If you haven’t become acquainted with the work of Gloria Whelan, you are missing out on a rare treat. She writes with a gentle beauty that makes reading feel effortless. Truly, every sentence is crafted so carefully, so vividly, that I float right through them. And she applies imagery as an artist applies color, adding depth and fullness to every scene. Her pages nearly breath.
Like myself, Ms. Whelan is a native of Michigan, and I especially appreciate her stories that take place within our state. Such is the case with Night Of The Full Moon. In 1840, large numbers of Potawatomi Indians from Michigan and Indiana were rounded up and moved to Kansas so white men might take their land. This is their story. It contains scenes of heartache and despair, but Ms. Whelan treads gently. She leaves her readers wondering how such a tragedy could have ever been sanctioned.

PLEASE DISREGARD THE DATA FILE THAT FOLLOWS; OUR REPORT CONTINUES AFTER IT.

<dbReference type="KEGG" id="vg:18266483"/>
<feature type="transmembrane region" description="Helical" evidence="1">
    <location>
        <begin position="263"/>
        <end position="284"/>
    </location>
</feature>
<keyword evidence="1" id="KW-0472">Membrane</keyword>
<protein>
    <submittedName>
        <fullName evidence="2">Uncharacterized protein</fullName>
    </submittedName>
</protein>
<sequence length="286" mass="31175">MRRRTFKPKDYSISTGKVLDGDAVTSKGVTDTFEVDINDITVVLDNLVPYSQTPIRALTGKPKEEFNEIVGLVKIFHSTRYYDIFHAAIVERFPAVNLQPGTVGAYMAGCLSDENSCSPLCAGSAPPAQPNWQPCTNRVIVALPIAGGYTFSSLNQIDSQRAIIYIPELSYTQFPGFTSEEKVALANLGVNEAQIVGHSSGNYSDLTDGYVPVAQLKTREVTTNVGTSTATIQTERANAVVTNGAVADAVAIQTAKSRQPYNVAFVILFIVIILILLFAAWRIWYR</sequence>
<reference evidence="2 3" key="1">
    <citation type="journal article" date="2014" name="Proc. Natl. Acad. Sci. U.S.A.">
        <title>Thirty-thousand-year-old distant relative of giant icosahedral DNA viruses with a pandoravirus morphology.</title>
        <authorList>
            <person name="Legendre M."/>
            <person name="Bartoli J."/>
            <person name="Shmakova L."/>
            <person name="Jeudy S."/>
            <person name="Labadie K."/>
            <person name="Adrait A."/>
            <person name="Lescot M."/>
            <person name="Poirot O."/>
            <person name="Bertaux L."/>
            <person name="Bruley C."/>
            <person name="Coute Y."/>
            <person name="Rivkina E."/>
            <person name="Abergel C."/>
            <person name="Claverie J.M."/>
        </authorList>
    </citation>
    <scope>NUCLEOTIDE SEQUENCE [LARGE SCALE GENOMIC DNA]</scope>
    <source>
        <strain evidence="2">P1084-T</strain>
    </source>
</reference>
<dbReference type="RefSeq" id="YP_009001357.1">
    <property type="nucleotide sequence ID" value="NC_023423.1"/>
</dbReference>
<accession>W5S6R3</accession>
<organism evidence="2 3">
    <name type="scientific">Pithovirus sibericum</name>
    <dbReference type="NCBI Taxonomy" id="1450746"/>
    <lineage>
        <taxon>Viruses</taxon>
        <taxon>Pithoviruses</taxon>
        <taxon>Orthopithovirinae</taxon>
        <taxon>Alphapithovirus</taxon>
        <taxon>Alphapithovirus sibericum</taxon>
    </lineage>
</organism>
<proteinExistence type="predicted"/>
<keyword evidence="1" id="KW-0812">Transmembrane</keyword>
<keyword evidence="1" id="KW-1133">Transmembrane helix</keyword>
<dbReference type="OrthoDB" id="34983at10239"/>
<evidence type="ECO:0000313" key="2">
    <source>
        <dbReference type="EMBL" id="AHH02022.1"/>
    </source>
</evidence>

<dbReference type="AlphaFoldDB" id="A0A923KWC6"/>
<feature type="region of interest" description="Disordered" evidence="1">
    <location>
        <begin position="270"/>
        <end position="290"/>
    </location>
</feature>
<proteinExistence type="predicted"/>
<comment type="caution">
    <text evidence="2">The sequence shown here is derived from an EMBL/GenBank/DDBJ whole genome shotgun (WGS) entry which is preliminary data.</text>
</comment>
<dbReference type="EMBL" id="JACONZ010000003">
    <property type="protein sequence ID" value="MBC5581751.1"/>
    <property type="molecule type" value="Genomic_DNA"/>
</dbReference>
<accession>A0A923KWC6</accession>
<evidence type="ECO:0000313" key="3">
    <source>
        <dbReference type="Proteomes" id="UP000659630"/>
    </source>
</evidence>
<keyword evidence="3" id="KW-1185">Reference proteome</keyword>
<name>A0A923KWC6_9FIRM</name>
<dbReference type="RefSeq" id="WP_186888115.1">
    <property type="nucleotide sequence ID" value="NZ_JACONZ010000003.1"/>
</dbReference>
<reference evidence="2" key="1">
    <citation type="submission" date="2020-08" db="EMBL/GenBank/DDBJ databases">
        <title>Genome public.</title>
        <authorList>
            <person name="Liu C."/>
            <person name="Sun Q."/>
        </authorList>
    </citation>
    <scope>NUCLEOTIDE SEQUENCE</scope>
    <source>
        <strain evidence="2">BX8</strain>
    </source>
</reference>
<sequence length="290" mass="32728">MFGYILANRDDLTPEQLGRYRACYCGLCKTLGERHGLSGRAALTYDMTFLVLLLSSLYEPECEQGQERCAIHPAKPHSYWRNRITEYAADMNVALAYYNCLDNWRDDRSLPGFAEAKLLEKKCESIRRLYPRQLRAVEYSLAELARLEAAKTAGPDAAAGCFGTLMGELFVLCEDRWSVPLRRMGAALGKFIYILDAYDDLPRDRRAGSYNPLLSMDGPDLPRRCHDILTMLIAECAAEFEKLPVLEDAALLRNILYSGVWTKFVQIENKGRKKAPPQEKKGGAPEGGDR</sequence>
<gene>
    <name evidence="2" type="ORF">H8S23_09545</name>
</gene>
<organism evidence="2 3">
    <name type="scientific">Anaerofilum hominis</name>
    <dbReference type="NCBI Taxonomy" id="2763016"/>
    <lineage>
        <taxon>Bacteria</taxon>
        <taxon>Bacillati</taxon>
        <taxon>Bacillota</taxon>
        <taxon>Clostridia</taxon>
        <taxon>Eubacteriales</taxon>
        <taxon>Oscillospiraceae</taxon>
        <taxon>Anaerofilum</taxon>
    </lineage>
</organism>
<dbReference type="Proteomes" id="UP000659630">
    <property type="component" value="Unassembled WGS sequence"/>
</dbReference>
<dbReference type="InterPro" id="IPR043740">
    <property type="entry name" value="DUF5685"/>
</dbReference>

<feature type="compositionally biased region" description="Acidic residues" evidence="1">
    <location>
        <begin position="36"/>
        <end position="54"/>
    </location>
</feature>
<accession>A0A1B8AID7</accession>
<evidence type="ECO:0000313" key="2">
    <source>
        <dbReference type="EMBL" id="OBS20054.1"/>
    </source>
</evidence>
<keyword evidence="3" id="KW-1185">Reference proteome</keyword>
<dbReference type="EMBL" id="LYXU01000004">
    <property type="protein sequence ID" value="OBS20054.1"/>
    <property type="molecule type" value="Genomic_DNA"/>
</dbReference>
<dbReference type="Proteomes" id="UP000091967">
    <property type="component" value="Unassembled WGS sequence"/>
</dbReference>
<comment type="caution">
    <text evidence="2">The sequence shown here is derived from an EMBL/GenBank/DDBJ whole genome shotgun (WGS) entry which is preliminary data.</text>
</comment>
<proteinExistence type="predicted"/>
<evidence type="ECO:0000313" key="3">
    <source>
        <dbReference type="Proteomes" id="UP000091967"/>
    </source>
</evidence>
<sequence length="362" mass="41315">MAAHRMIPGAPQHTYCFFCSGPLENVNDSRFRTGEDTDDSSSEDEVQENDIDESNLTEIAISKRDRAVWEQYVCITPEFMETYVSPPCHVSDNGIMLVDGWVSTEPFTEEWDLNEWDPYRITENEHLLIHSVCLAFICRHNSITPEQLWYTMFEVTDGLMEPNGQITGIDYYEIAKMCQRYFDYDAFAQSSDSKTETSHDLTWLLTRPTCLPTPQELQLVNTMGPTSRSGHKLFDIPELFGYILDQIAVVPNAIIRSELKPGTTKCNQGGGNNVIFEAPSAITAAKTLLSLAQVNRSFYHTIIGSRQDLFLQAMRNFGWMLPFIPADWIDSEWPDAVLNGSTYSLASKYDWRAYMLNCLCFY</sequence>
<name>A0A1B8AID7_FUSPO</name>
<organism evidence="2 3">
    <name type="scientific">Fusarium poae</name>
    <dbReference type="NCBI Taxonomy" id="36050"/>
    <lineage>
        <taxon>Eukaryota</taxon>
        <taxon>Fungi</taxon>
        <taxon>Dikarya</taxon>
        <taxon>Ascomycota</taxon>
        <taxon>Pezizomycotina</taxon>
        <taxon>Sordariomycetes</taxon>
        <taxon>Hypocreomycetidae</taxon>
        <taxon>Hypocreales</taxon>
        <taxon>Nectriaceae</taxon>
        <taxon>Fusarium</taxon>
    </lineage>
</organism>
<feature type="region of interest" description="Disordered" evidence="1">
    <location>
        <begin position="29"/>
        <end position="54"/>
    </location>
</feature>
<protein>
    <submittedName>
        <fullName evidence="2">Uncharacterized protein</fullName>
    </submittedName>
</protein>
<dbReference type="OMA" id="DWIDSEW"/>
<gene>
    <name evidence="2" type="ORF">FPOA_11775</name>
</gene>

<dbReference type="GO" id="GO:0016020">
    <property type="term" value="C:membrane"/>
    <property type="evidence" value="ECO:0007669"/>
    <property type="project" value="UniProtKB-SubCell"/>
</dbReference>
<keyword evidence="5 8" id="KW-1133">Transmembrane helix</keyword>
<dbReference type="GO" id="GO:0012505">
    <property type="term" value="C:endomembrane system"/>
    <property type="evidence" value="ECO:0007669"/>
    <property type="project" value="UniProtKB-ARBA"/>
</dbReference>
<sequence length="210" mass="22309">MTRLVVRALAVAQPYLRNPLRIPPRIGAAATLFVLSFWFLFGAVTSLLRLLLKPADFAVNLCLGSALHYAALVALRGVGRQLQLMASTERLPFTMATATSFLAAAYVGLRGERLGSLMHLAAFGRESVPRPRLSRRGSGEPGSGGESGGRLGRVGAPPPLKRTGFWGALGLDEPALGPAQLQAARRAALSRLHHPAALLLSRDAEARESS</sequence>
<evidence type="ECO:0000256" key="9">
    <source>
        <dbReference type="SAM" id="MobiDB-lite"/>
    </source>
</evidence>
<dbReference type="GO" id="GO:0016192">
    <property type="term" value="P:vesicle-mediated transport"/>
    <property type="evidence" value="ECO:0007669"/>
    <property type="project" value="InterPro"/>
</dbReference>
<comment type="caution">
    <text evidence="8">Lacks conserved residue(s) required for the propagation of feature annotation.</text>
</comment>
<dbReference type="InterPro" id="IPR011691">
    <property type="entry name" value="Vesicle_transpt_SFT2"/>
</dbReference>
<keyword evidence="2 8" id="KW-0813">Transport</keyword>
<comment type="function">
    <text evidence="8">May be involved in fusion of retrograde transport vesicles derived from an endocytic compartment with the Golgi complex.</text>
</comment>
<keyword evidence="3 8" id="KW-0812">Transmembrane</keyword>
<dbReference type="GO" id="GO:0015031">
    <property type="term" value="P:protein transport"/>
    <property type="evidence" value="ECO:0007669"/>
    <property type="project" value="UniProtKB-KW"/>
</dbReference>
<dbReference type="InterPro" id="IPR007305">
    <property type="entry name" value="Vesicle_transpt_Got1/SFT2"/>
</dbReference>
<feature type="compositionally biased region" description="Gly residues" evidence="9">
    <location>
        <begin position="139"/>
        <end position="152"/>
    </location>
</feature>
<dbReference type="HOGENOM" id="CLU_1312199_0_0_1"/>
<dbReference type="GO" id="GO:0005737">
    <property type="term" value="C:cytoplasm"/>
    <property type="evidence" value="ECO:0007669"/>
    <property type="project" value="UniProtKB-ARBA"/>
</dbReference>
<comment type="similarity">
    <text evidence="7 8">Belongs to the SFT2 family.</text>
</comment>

Night Of The Full Moonis only 62 pages of large type, easily understandable and appropriate for the youngest grades. I would guess third graders might read it independently, yet it still appealed greatly to my sixth-grader. I just read it to her, and to my third-grader, in two twenty-minute segments as part of our state history curriculum, but it’s of such high quality that we also made a literatary study out of it. Unfortunately, I did not know it is the second in a trilogy until we finished. The first book is the award-winning Next Spring An Oriole, and the last is Shadow Of The Wolf. They are next on our reading list. If they are anything like Full Moon, this series is truly a Michigan treasure.